Chris Croft
Tips of the Month – Archive

Time management Tip 10



Four levels of time management

Self discipline and assertiveness

Making goals into action

Did you ‘achieve’ and ‘enjoy’ today?

Poem: My hands were busy through the day

New year’s resolutions that work

Junk calls

Looking forward 5 years

Action versus activity

My top ten

Personality Drivers

Bunch of grapes

Ideas of beating procrastination

Putting up a sign

Money won’t make you happy

Interruptions – some ideas

Interruptions - less time or later

Beating procrastination at Christmas

Planning the year ahead

Examples of efficient systems

Deciding what’s important

Laziness – the root of all problems

Why box 1 is bad

Take time to…

Welcome to the afterlife

Writing everything down


One of the most basic distinctions to make in our lives is the difference between action and activity.

Action is what achieves our goals, moves our business and personal lives forward, produces what we want out of life and actually gets the job done. It is immensely rewarding but is also very likely to be difficult and challenging.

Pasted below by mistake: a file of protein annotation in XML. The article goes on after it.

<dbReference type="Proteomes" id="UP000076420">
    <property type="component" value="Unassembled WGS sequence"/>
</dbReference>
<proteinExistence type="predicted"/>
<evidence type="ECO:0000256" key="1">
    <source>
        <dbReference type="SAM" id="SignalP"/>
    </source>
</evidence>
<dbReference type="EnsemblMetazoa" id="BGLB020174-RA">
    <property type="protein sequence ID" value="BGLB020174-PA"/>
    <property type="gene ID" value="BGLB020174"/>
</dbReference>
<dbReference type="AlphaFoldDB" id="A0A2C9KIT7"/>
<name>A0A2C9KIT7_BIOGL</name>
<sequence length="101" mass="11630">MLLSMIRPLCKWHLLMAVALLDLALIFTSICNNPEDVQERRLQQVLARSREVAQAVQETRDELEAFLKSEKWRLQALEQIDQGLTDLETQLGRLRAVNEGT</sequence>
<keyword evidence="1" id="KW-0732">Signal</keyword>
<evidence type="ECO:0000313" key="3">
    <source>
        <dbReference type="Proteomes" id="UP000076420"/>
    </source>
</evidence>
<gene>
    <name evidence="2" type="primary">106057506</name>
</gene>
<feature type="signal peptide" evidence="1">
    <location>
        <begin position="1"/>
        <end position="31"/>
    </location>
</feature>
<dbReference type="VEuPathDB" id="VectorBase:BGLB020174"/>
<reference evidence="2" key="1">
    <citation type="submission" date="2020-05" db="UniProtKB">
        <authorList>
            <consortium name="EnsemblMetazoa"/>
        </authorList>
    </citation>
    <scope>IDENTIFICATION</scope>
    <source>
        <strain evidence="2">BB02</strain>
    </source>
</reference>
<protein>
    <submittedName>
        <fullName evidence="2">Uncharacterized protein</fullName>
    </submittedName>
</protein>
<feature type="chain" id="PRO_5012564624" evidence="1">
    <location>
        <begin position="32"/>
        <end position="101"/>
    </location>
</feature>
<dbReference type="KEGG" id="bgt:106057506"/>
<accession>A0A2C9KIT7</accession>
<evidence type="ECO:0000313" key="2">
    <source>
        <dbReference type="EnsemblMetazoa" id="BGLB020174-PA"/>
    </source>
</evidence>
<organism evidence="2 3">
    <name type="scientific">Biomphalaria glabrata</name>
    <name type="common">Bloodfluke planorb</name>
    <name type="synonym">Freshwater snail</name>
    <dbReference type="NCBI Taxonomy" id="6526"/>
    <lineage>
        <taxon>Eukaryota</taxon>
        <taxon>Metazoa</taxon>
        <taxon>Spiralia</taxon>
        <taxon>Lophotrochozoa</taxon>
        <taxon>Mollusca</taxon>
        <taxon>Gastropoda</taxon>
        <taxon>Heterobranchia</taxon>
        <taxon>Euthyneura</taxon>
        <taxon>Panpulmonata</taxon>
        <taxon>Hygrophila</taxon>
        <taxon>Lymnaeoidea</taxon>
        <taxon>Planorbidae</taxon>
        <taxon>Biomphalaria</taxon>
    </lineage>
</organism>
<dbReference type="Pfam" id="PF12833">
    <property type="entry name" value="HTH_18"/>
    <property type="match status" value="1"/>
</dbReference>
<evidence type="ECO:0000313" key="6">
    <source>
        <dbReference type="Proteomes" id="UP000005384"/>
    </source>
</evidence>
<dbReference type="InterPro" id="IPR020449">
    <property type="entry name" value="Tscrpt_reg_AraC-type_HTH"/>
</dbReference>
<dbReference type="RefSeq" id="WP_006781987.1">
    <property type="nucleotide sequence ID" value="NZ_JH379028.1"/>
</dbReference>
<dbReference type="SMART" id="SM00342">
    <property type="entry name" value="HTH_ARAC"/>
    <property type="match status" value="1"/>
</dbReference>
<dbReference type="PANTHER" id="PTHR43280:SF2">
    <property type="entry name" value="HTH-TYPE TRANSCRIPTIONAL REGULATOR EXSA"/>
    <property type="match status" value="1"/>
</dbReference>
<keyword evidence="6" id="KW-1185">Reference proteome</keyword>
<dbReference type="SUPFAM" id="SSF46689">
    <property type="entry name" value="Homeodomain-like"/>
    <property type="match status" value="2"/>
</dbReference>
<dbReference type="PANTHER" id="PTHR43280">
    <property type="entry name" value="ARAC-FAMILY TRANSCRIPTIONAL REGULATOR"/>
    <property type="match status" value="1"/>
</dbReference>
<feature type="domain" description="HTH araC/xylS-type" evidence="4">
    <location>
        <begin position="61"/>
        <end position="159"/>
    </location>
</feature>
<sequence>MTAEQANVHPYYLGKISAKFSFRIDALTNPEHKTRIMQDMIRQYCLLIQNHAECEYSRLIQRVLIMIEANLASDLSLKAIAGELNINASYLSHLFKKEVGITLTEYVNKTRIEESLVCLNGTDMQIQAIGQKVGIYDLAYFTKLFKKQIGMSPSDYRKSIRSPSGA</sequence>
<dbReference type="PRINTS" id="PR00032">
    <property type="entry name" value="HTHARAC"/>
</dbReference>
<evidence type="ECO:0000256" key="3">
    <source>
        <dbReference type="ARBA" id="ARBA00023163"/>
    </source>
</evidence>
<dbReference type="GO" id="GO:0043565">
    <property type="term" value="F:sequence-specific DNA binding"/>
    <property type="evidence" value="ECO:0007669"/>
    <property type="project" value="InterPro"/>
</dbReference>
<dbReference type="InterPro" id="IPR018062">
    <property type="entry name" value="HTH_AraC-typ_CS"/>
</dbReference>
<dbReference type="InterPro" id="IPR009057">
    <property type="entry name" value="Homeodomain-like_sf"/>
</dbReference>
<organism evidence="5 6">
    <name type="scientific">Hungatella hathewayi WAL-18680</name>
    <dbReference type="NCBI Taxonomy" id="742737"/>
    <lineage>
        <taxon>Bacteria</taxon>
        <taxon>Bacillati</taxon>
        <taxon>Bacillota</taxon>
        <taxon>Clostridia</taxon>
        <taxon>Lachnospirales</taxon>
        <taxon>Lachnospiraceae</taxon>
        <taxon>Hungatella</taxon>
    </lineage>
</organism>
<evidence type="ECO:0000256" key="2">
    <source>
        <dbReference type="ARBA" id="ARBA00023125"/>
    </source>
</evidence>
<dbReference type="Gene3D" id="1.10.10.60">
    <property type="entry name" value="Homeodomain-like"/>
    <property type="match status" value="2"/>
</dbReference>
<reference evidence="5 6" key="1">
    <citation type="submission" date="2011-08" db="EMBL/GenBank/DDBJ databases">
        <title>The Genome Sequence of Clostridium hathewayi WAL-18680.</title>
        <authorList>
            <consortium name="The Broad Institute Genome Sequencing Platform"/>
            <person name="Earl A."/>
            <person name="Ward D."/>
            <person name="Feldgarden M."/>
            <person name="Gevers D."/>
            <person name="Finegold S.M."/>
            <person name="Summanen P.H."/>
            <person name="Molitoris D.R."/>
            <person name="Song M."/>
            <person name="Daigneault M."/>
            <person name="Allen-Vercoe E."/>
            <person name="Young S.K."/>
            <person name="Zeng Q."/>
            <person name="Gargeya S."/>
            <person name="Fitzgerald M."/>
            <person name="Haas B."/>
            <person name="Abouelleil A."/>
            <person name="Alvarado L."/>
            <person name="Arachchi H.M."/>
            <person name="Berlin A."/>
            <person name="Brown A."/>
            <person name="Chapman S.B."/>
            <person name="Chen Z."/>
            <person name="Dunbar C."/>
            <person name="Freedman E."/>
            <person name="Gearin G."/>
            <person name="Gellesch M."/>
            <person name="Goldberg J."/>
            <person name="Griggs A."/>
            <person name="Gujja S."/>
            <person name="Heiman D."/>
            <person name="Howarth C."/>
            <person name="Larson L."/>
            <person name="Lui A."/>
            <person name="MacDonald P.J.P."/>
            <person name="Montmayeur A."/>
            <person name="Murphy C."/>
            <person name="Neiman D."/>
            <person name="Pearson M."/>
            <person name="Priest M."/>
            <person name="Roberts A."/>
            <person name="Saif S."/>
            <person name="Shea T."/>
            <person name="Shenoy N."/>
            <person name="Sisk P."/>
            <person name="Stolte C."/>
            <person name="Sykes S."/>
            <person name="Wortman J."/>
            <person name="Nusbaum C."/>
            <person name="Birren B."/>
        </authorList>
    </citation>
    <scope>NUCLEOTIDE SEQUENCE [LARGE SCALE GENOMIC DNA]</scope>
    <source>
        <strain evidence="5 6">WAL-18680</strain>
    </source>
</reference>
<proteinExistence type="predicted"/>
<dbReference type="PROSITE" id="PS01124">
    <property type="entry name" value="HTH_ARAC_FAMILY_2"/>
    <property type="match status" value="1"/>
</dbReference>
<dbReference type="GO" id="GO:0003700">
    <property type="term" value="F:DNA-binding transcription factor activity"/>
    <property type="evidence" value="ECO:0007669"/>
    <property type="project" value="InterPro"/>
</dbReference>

Activity is all the things we fill our lives with in order to avoid taking action. Strangely enough activity often looks better than action to our colleagues or even to ourselves. If you are an executive or run your own business then productive, focused thinking must be one of your action priorities. Unfortunately thinking often appears to be "lazy", compared to making phone calls, dealing with email, attending meetings and generally rushing around.

You can be pretty sure you have fallen into the activity trap if:
  1. You never have time to think. (Thinking is your number one top priority ACTION)
  2. You work through lunch and don't have a definite finish time in the evening. (Lack of proper breaks reduces your working efficiency)
  3. You don't have time for exercise. (Lack of exercise reduces your working efficiency and shortens your life span)
  4. You don't have time for a personal life. (If your personal life isn't a top priority for you, what chance the rest of your priorities make any sense?)
  5. You are constantly doing things which anyone else could do. (You should be concentrating on the things only you can do)
The best weapon in your war against activity is the Stop Doing list. Be ruthless in making out a list of activities which you are no longer going to do. And keep expanding it. Most businesses (and lives) thrive best when they concentrate on a few core objectives, rather than spreading their energies over too wide a field. Time is like money. When you budget it you should be going through a process of deciding what projects to fully fund. If you are not going to fully fund a project, then it should not be done at all.

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